Firstly, I do not pretend to be an expert on copright law. Some (or all) of the following may be wrong, but it is as I understand it. It is, of course, much simplified.
Under UK law (to which this site is subject) all documents are automatically copright as soon as they are produced. The copyright remains with the writer unless sold to another party or produced for payment for another party. ie if you write something as part of your employment the copyright is owned by your employer – not by you. Any company buying another automatically buys all copyrights owned by that company. Copright lasts for 70 years from production.
Everything printed is copyright. Drawings, book covers, PCB layouts, web pages, the lot.
OK, this is the (civil) law. I am, quite knowingly, breaking it.
This is what I offer in defence of my actions:
If I wait another 50 years before showing the NASCOM to the world it will probably be of no use at all to anyone (it isn’t much use now…). The 8-bit processors will only be words in specialised history books. No-one will understand the old circuit diagrams. And I will probably be dead! However, at the moment 8-bit processors are still of use for educational purposes. This is what I want to achieve. If reading the contents of this site encourages one person to take up logic design as a career I will be happy. The computers in most homes now are particularly unsuitable for this purpose. Did your PC come with circuit diagrams and a BIOS listing? Have you ever even heard of a 60mA current loop to drive a paper punch? Does it matter?
Of course, these old computers are also a part of our British heritage. OK, so in historical terms they are not even officially antiques, but in the land of computers things move so much faster. Early machines are soon forgotten.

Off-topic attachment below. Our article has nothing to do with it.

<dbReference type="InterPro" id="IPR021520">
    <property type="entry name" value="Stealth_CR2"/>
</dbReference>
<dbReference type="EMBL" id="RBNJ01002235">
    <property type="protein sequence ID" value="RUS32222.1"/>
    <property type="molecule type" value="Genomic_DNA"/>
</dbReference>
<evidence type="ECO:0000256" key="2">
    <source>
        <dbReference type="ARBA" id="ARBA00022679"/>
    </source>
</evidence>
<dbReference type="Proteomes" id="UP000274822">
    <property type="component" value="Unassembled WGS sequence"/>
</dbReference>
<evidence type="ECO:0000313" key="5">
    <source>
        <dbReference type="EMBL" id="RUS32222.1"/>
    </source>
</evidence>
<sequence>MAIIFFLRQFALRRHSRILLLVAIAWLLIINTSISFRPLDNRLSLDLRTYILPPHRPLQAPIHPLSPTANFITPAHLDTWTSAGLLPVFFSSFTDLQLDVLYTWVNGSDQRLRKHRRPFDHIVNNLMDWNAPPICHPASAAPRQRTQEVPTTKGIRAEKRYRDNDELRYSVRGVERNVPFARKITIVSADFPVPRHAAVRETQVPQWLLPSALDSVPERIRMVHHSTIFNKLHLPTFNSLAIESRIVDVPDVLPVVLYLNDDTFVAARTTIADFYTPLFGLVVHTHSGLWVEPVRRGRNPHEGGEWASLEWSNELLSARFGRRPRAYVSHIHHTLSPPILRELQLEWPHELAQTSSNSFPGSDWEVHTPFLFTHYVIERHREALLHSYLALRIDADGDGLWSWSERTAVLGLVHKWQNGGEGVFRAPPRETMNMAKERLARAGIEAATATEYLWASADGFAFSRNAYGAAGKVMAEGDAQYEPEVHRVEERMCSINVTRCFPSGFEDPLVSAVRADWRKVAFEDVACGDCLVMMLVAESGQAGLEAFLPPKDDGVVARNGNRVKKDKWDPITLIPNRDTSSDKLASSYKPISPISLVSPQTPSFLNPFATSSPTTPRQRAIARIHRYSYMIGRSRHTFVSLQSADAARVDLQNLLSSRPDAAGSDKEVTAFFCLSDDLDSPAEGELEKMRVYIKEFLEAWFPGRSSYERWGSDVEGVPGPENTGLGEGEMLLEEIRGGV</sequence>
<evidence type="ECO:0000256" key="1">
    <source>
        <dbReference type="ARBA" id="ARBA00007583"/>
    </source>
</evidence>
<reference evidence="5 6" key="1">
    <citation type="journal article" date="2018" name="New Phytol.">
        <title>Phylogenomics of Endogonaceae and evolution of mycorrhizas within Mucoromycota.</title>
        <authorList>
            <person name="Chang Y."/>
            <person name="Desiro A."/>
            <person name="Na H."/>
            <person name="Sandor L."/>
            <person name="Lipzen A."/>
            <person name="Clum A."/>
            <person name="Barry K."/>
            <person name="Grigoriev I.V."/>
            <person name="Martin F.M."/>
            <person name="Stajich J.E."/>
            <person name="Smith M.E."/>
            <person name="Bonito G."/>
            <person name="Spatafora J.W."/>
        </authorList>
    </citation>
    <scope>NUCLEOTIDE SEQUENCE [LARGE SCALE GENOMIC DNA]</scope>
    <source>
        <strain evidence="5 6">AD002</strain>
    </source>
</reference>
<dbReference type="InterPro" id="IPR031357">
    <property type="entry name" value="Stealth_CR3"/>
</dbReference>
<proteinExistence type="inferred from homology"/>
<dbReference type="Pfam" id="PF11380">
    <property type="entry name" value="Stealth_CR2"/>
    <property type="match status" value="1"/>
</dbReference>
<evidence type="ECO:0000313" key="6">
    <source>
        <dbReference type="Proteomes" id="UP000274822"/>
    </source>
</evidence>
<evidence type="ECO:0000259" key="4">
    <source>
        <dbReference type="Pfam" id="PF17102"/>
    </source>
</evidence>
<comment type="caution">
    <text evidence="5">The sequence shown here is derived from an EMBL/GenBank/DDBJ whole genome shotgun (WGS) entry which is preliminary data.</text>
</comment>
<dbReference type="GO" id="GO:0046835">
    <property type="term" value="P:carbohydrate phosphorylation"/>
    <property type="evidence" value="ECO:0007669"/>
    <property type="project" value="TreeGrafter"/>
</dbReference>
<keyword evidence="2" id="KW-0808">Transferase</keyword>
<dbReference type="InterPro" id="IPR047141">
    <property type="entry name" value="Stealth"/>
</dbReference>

Of course, I don’t want anyone to take legal action against me, although if you hold the copyright on any of the items on this site you are quite entitled to do so. All I ask, is that if you have a complaint against me you contact me before your solicitor and I will remove the offending material as soon as I can. You can email me at
(change the "-AT-" to the usual @ symbol… I’m trying to reduce spam).
I don’t really think that anyone WILL object. Even the NASCOM circuit diagrams are largely based on manufacturers data sheets which are or were freely available. All the computers on this site have been "dead and buried" for at least 14 years. I doubt if anyone will be interested in using any of this information in a new computer. It is only of historical interest really. Even if you built one, what would you run on it? There were no major programs ever written for these machines (although some expanded machines ran CP/M).
I have run web searches on several search engines for all references to Nascom-1, Nascom-2, Gemini Microcomputers, Nascom Microcomputers, Richard Beal (the writer of NASBUG – not the Netscape man, I asked him) and Kerr Borland (front man of Nascom). All these drew a blank so far as finding any possible copyright holders went. I am *still* actively looking…
So, finally, If I have caused a problem with copyright infringement I am very sorry. I have tried not to and it is all in a good cause!
(Of course, under the same law, I hold the copyright on this www site and all information contained herin. You may not publish any part of it in any form whatsoever or on any media whatsoever without my specific written permission to do so.)
I will allow links to this site. I would appreciate being notified though. If you wish to create a link please link to the first page only – all others are subject to change without notice.